Applied Element Method (AEM)



  • Structural Identification and Damage Characterization of a Masonry Infill Wall in a Full-Scale Building Subjected to Internal Blast Load

    Abstract: Structural identification continues to develop an expanding role within performance-based civil engineering by offering a means to construct high-fidelity analytical models of in-service structures calibrated to experimental field measurements. Although continued advances and case studies are needed to foster the transition of this technique from exploration to practice, potential applications are diverse and range from design validation, construction quality control, assessment of retrofit effectiveness, damage detection, and lifecycle assessment for long-term performance evaluation and structural health monitoring systems. Existing case studies have been primarily focused on large civil structures, specifically bridges, large buildings, and towers, and the limited studies exploring application to damaged structures have been primarily associated with seismic events or other conventional hazards. The current paper produces the first experimental application of structural identification to a component of a full-scale building structure with structural deterioration resulting from an internal blast load. Experimental modal analysis, nondestructive testing, and visual documentation of the structure was performed both prior to and after the internal blast, while a suite of blast overpressure transducers and shock accelerometers captured applied loads and structural response during the blast event. This paper presents an overview of the field testing and observed structural response followed by extensive treatment of the experimental characterization of structural damage in a masonry infill wall. Combined stochastic-deterministic system identification is applied to the acquired input-output data from the vibration testing to estimate the modal parameters of the infill wall for both the in-service state and in the postblast condition with damage characterized by interfacial cracking and permanent set deformation. Structural identification by global optimization of a modal parameter-based objective function using genetic algorithm is employed over two stages to produce calibrated finite-element models of the wall in the preblast and postblast conditions. Damage characterization is explored through changes in the structural properties of the calibrated models. Plausibility of the results are supported by observed cracking and spall documented in the experimental program and further reinforced through nonlinear applied element simulation of the response of the wall.

    Keywords: Structural identification, Blast loading, Vibration-based damage detection, Finite-element model updating, Applied element method.

    Timothy P. Kernicky; Matthew J. Whelan; David C. Weggel, P.E.; and Corey D. Rice. Structural Identification and Damage Characterization of a Masonry Infill Wall in a Full-Scale Building Subjected to Internal Blast Load. J. Struct. Eng. , 10.1061/(ASCE)ST.1943-541X.0001158 , D4014013.

  • Collapse Analysis of Utatsu Ohashi Bridge Damaged by Tohuku Tsunami using Applied Element Method

    Abstract: The 2011 Tohuku tsunami on the east coast of Japan resulted in killing more than 15,000 people and missing more than 2,500 people, washing away of more than 250 coastal bridges and loss of US$235 billion. Collapse of coastal bridges due to tsunami impact represents a huge obstacle for rescue works. Therefore, in the current study, the collapse of Utatsu Ohashi bridge is numerically studied. The analysis is carried out using the Applied element Method due to its advan-tages of simulating structural progressive collapse. The AEM is a discrete crack approach, in which elements can be separated, fall and collide to other elements in a fully nonlinear dynamic scheme of computations. The Utatsu Ohashi bridge collapse was successfully simulated using AEM. It was numerically found that the amount of trapped air between deck girders during tsunami had a significant effect on the behavior of the bridge. This is attributed to the buoyant force accompanied with the trapped air. A simplified method for estimating trapped air was assumed and proved to give reasonable results compared to reality. Three different solution examples for mitigating collapse of similar existing bridges were introduced and applied to Utatsu Ohashi bridge case and found to be efficient for preventing collapse.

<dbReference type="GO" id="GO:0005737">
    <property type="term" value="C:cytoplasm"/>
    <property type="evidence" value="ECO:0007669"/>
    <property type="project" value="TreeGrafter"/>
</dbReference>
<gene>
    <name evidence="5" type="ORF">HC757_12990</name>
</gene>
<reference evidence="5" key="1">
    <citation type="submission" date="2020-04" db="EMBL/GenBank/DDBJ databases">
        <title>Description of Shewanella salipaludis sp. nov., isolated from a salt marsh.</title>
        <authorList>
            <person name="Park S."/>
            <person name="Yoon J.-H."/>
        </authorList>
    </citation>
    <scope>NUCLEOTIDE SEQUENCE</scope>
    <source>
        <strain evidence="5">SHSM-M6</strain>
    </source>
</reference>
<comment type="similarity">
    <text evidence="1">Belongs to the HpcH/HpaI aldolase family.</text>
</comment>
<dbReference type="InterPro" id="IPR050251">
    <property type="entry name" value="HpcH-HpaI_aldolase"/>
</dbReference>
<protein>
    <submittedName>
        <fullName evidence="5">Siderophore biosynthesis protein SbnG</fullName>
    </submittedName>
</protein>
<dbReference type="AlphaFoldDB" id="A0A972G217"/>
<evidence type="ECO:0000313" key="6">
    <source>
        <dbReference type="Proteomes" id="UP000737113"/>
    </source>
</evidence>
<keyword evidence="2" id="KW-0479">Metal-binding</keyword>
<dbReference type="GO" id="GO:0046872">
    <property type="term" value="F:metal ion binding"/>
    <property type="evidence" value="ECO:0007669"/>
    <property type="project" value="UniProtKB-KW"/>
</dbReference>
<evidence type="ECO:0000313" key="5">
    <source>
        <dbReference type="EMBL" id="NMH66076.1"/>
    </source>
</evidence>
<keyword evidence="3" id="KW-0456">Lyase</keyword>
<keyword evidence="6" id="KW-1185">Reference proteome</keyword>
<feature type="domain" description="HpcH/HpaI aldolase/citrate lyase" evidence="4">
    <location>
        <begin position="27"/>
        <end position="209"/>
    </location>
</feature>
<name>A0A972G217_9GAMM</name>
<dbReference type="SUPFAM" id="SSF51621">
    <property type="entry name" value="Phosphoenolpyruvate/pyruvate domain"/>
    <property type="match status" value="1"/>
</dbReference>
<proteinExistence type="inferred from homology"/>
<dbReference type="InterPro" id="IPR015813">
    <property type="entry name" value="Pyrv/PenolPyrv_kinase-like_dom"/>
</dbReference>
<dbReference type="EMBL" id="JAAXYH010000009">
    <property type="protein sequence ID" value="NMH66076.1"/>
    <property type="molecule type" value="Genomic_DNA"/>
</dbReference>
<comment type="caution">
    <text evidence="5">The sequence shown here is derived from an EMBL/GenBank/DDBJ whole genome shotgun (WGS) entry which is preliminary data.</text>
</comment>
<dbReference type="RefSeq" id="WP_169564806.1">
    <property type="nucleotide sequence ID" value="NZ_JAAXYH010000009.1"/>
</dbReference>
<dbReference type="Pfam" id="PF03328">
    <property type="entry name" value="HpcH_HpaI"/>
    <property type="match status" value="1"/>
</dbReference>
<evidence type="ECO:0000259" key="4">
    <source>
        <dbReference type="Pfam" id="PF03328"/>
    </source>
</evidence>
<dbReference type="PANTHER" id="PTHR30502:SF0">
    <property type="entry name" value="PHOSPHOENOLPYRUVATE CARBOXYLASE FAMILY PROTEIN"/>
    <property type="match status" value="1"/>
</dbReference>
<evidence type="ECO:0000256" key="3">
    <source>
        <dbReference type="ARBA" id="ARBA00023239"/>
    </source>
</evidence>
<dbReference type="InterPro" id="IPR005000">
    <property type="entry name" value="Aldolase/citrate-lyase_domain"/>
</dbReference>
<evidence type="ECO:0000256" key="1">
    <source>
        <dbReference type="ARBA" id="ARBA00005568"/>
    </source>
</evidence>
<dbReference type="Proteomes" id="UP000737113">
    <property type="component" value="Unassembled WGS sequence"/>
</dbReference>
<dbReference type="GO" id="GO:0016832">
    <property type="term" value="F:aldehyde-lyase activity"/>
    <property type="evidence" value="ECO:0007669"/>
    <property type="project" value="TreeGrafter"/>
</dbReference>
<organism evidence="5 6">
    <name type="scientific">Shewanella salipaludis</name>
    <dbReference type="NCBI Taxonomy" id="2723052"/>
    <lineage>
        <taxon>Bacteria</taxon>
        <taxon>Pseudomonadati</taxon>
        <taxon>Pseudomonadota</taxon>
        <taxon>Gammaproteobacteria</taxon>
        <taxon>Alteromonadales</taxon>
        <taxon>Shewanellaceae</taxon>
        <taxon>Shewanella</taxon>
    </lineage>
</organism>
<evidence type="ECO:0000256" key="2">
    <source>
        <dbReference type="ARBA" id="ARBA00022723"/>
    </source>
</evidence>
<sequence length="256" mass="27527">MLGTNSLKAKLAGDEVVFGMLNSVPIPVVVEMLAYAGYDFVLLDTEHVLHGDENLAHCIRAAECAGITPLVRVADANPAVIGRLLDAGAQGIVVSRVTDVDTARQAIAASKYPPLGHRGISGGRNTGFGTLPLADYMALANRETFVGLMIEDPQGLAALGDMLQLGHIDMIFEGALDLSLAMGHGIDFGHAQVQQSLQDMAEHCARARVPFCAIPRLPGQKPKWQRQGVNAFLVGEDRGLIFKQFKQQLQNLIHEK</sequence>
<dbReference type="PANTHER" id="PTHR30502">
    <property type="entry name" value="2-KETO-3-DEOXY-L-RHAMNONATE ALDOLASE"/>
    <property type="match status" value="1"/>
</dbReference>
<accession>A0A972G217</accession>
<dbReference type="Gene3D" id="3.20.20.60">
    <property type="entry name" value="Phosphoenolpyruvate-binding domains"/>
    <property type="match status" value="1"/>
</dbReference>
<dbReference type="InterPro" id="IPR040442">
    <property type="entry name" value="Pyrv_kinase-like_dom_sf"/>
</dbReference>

Keywords: Tsunami, Impact, Bridge, Progressive Collapse, Applied Element Method.

    Hamed Salem, Suzan Mohssen, Kenji Kosa, Akira Hosoda. Collapse Analysis of Utatsu Ohashi Bridge Damaged by Tohuku Tsunami using Applied Element Method. Journal of Advanced Concrete Technology Vol. 12(2014) No. 10. p.388-402. Released: October 11, 2014.

  • Performance-Based Seismic Vulnerability Evaluation of Masonry Buildings Using Applied Element Method in a Nonlinear Dynamic-Based Analytical Procedure

    Abstract: A thorough four-step performance-based seismic evaluation for a six-story unreinforced masonry building is conducted. Incremental dynamic analysis is carried out using the applied element method to take advantage of its ability to simulate progressive collapse of the masonry structure including out-of-plane failure of the walls. The distribution of the structural responses and inters-tory drifts from the incremental dynamic analysis curves are used to develop both spectral-based (Sa) and displacement-based (interstory drift) fragility curves at three structural performance levels. The curves resulting from three-dimensional (3-D) analyses using unidirectional ground motions are combined using the weakest link theory to propose combined fragility curves. Finally, the mean annual frequencies of exceeding the three performance levels are calculated using the spectral acceleration values at four probability levels 2%, 5%, 10%, and 40% in 50 years. The method is shown to be useful for seismic vulnerability evaluations in regions where little observed damage data exists.